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"There's a Song in the Air"

The Season of Expectancy

Luke 3:3-18


Preparing for Christams

Compare and contrast of people who's hearts might not be in it.

Seen in decorating homes



THERE'S A SONG IN THE AIR, tune name CHRISTMAS SONG, was composed by Karl Pomeroy Harrington in 1904 and published the next year in The Methodist Hymnal. Harrington was professor of Latin and director of the glee club at the University of North Carolina, 1891-1899.

Both the author of the words, and the composer of the music were in New England* when they played their particular roles in this song's interesting history.

Josiah Gilbert Holland, a one-time high school drop-out because of poor health, tried his hand successively at photography and calligraphy before enrolling in a medical school. After earning his medical degree and practicing his profession for a few years, he forsook medicine to become the owner and editor of a newspaper, and remained a writer, poet, novelist and editor until his death.

It was in a book of his poems that was published in 1872 that the four stanzas of "There's a Song in the Air" appeared in print for the first time.

Holland's Christmas poem became very popular, and when a new hymnal was being prepared for publication in 1905, three noted composers submitted melodies for "There's a Song in the Air." Since the publishers considered all three tunes to be excellent, the three were printed in the new hymnal, but the melody composed by Harrington became the most preferred and memorable.

Harrington composed the song on a small organ at his vacation retreat while spending some time there in July 1904, on a sudden impulse, he sat at the keyboard of the old organ, and then and there proceeded to compose his lovely melodic tune for Holland's stirring stanzas.

There's a song in the air!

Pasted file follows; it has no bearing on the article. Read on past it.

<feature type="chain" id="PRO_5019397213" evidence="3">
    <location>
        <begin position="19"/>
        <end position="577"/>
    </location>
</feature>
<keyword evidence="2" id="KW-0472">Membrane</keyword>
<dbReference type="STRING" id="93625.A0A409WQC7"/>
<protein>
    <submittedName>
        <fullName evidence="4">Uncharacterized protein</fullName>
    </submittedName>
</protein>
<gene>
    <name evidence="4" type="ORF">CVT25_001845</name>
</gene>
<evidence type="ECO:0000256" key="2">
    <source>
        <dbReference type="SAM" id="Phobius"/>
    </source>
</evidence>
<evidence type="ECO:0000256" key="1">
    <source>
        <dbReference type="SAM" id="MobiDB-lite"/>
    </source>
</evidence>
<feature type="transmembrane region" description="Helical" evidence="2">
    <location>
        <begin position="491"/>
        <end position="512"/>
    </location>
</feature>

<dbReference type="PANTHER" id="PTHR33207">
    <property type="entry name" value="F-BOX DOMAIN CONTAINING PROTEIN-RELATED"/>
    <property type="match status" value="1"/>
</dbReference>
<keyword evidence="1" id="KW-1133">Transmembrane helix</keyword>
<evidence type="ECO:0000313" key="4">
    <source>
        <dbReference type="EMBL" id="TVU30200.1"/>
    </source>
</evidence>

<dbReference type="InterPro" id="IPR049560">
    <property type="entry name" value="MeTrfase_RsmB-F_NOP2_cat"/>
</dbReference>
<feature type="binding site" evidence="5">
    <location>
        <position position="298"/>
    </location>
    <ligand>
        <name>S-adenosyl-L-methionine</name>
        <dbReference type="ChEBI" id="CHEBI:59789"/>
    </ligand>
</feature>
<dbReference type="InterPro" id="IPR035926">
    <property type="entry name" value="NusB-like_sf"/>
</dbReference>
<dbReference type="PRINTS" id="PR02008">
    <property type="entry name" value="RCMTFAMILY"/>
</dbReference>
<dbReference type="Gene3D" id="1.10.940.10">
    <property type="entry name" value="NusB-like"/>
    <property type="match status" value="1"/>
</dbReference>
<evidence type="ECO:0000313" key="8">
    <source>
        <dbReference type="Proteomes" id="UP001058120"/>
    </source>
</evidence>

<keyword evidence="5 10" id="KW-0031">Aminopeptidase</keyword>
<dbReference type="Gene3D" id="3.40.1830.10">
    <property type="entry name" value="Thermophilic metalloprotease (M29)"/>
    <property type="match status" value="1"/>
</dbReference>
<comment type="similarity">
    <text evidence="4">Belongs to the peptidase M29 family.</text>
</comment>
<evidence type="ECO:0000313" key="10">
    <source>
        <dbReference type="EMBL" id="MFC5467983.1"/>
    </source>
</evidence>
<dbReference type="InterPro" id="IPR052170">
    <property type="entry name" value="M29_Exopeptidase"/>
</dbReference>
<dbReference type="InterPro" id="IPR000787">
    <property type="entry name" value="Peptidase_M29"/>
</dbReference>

There's a star in the sky!

There's a mother's deep prayer

and a baby's low cry!

And the star rains its fire

while the beautiful sing,

for the manger of Bethlehem

cradles a King!

2. There's a tumult of joy

o'er the wonderful birth,

for the virgin's sweet boy

is the Lord of the earth.

Ay! the star rains its fire

while the beautiful sing,

for the manger of Bethlehem

cradles a King!

3. In the light of that star

lie the ages impearled;

and that song from afar

has swept over the world.

Every hearth is aflame,

and the beautiful sing

in the homes of the nations

that Jesus is King!

4. We rejoice in the light,

and we echo the song

that comes down through the night

from the heavenly throng.

Ay! we shout to the lovely

evangel they bring,

and we greet in his cradle

our Savior and King!

It is a song of Expectancy, anticipation, suspense, animation, excitement, exhilaration, eagerness, and interest. The song that rings in the air during the Christmas season strums those notes. One character in the Birth of Christ who is usually not mentioned at Christmas, one individual who usually is not in any Christmas pageant, Christmas play, Christmas program is actually the herald of those notes of expectancy. It is ultimately charge to prepare the way for the Coming of the Son of God. He is the voice of the "song in the air."

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